• KDB and Lehman - not to be. Talks between state-run Korea Development Bank [KDB] and Lehman (LEH) are officially over, a government official says. Shares of LEH fell 12.65% Monday after the government cautioned KDB against buying a stake in the troubled Wall Street firm.
  • Better than nothing = AAA. Moody's said Monday America's AAA sovereign debt rating is not at risk despite the government's takeover of Fannie and Freddie. "Not intervening would not have left public finances in any better shape," it says, which apparently in some way justifies the rating.
  • Hedge funds struggle to grow. 35% of hedge funds lost assets in H1. Combined, U.S. hedge funds took in just 4.3% - their slowest growth in six years. JPMorgan (JPM) tops the list of hedge-fund firms, with $48.1B under management, up 7.6% from January. On a more positive note, volatility hedge funds, that profit from market turbulence, are up 7.3% YTD - vs. losses of 8.4% for equity funds, 4% for fixed income funds, and 6.4% for basic-materials funds. Many expect recent volatility to continue.
  • Smart-phone shine dims in Q2. Smart-phone sales growth slowed in Q2 - up 16% vs. a year ago, compared with Q1 growth of 55%. Research In Motion (RIMM) and Taiwan's HTC posted 100%+ gains. Nokia (NYSE:NOK) still leads the pack, but will need to innovate if it wants to stay there.
  • To cut or not to cut. Meeting Tuesday, OPEC ministers face a quandary: With the global economy teetering, do they really want to be seen slashing oil production in an effort to keep prices above $100 a barrel? Ministers are widely expected to keep output targets steady.
  • Consumer credit outstanding increased by $4.6B in July - the smallest increase of the year, and short of a $6.2B consensus. Revolving debt rose at an annual rate of 4.8% - as Americans subsidize their living standards with credit-cards.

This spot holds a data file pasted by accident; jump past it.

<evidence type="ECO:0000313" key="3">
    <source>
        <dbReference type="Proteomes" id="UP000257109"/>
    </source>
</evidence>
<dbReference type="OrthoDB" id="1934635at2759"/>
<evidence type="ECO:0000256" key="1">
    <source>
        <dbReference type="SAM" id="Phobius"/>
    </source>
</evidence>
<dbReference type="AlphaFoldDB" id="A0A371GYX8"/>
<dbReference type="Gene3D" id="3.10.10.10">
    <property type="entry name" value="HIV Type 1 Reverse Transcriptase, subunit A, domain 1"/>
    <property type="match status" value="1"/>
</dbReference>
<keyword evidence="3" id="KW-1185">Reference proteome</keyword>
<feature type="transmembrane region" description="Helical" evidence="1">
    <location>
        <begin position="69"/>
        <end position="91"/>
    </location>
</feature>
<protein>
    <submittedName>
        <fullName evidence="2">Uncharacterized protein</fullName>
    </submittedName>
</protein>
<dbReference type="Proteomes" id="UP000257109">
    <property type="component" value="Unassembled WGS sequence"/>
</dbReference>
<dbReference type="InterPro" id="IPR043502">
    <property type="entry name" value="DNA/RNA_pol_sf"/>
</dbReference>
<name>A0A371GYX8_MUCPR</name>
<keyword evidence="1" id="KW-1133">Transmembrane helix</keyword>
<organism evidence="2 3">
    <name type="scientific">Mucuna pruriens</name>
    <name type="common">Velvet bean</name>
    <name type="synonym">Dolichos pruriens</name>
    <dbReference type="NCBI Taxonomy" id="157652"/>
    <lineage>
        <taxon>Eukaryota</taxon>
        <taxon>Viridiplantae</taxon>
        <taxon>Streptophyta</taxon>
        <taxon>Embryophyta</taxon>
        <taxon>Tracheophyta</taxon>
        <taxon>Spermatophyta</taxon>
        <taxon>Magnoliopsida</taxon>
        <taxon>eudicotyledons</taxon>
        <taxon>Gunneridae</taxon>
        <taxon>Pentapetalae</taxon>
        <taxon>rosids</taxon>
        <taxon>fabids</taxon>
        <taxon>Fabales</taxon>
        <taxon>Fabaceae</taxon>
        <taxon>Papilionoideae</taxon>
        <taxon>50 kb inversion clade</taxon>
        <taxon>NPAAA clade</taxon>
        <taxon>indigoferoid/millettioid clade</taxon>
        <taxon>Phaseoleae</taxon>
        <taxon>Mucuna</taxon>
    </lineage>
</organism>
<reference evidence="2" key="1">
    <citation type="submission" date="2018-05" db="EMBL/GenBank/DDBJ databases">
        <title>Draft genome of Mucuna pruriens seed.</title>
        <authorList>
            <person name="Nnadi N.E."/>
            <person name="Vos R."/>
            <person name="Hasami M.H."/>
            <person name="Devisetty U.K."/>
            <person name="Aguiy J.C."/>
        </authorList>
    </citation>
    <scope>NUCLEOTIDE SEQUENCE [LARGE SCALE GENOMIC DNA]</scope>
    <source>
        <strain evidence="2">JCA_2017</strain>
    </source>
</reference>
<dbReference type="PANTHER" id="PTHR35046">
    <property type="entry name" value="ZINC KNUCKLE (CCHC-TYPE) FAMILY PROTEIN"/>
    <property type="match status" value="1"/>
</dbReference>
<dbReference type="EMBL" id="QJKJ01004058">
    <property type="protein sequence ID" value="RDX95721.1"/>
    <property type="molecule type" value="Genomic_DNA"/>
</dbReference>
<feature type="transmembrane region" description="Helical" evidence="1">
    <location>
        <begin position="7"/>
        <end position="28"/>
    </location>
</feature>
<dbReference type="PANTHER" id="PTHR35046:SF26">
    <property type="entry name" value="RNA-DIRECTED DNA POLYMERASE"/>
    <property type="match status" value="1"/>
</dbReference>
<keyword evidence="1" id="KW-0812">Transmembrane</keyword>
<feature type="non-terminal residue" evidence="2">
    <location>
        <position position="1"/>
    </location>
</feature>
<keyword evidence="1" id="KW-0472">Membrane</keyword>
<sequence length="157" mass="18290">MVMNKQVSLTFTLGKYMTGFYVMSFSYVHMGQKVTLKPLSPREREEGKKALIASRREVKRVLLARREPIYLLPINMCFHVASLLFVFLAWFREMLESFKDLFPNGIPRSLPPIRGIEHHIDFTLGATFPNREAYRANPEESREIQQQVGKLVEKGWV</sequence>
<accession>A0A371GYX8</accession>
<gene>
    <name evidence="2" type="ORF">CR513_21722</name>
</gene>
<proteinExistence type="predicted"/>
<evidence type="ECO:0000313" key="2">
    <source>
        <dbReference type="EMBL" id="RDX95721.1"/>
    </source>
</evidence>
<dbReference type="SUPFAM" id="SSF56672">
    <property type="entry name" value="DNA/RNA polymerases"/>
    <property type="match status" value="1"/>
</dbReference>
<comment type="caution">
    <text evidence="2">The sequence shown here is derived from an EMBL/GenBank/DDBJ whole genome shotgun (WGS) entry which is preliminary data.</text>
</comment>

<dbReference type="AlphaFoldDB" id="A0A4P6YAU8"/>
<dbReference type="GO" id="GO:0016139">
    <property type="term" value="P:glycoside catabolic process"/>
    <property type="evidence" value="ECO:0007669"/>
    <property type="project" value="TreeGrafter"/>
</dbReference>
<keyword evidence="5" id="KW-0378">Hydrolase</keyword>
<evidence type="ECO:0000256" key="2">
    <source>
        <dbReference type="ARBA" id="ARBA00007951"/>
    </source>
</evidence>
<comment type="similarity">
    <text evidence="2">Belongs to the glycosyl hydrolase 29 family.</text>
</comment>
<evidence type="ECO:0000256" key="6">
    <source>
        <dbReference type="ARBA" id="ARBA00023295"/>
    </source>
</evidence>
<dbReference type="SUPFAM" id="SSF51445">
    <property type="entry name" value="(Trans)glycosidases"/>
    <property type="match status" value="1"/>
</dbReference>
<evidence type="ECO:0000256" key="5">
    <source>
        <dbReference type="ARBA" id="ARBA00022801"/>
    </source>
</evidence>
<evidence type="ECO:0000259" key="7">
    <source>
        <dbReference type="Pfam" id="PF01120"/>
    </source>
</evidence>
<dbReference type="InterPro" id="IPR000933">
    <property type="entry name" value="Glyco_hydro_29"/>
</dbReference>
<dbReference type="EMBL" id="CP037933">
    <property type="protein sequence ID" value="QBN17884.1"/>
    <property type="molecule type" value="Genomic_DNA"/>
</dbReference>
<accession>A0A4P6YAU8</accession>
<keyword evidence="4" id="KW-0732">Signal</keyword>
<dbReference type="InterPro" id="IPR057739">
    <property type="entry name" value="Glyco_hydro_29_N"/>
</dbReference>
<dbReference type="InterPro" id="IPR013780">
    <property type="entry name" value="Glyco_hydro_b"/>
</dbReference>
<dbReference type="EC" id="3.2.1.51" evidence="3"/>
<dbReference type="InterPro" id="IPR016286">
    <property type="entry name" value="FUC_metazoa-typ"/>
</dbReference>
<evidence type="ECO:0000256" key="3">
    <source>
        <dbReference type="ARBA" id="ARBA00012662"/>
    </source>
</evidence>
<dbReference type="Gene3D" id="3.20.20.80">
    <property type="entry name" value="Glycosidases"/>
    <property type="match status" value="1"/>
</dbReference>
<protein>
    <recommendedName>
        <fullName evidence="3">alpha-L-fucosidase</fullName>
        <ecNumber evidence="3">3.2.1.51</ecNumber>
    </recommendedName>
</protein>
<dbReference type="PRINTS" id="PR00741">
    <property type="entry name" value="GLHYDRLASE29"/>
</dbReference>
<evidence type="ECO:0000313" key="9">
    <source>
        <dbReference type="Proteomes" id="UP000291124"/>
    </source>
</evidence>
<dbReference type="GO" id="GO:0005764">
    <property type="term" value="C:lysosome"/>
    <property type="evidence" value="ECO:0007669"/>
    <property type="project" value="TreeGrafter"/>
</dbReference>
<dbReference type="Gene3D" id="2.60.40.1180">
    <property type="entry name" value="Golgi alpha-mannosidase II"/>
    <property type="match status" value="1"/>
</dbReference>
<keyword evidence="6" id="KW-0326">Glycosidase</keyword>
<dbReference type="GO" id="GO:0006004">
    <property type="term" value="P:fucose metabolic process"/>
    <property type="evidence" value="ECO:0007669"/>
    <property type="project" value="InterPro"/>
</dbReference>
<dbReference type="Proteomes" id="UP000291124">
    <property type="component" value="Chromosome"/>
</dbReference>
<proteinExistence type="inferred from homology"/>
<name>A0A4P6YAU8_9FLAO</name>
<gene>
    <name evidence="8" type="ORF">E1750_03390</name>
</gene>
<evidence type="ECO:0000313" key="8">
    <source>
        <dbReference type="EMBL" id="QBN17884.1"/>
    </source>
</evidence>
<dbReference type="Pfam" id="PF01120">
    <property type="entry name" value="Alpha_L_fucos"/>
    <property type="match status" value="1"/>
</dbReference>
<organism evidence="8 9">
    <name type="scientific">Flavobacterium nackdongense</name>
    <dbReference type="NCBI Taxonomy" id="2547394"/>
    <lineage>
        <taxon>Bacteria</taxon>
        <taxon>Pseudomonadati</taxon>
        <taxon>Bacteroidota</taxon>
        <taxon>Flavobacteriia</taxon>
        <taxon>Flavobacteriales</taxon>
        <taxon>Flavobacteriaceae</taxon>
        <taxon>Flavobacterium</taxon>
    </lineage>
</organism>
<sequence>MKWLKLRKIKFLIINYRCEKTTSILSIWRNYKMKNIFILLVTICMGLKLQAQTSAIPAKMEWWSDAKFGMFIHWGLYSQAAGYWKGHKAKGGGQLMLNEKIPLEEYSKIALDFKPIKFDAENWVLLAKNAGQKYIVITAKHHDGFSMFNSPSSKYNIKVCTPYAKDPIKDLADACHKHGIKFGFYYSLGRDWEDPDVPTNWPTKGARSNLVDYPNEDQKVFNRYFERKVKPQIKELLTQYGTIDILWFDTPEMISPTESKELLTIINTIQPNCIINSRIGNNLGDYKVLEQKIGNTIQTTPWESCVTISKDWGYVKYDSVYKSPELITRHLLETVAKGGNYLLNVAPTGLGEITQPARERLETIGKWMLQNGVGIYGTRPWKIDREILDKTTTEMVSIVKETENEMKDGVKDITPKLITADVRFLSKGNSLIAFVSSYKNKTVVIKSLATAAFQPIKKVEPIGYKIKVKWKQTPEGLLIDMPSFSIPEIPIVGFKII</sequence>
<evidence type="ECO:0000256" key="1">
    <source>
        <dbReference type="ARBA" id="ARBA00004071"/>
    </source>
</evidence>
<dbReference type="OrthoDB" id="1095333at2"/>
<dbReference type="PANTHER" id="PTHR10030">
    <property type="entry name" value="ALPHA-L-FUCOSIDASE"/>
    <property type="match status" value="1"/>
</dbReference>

• Housing market intervention goes global. U.K. Chancellor of the Exchequer Alistair Darling says he's ready to intervene to revive the slumping U.K. housing market, and will likely present his proposals next month. U.K. realtors are selling just one house a week on average, the weakest sales rate since tracking began in 1978. Possible moves include the renewal or extension of the BofE's Special Liquidity Scheme, and a proposal to create a government guarantee for high-quality mortgage securities.
  • U.K. manufacturing production fell in July for the fifth consecutive month, reaching an 18 month low, as rising oil prices further slowed economic growth. Factory output was down 0.2% on the previous month, vs. an expected -0.1%.

Earnings: Monday After Close

  • Pep Boys (NYSE:PBY): Q2 EPS of $0.11 beats by $0.04. Revenue of $500M (-9.4%) vs. $515M. Shares +0.1% [PR]

Today's Markets

  • Asia markets on Tuesday gave back some of Monday's strong gains. Nikkei -1.77% to 12,401. Hang Seng -1.46% to 20,491. Shanghai +0.11% to 2,146. BSE -0.3% to 14,901.
  • In Europe, markets are broadly higher at midday. London +1.2%. Paris +0.6%. Frankfurt +0.8%.
  • U.S. equity futures are up, lead by Nasdaq. Dow +0.2%. S&P +0.3%. Nasdaq +0.65%.
  • Crude -1.07% to $105.20 (low: $104.23). Gold +0.49% to $806.50.

Tuesday's Economic Calendar

Seeking Alpha editor Rachael Granby contributed to this post.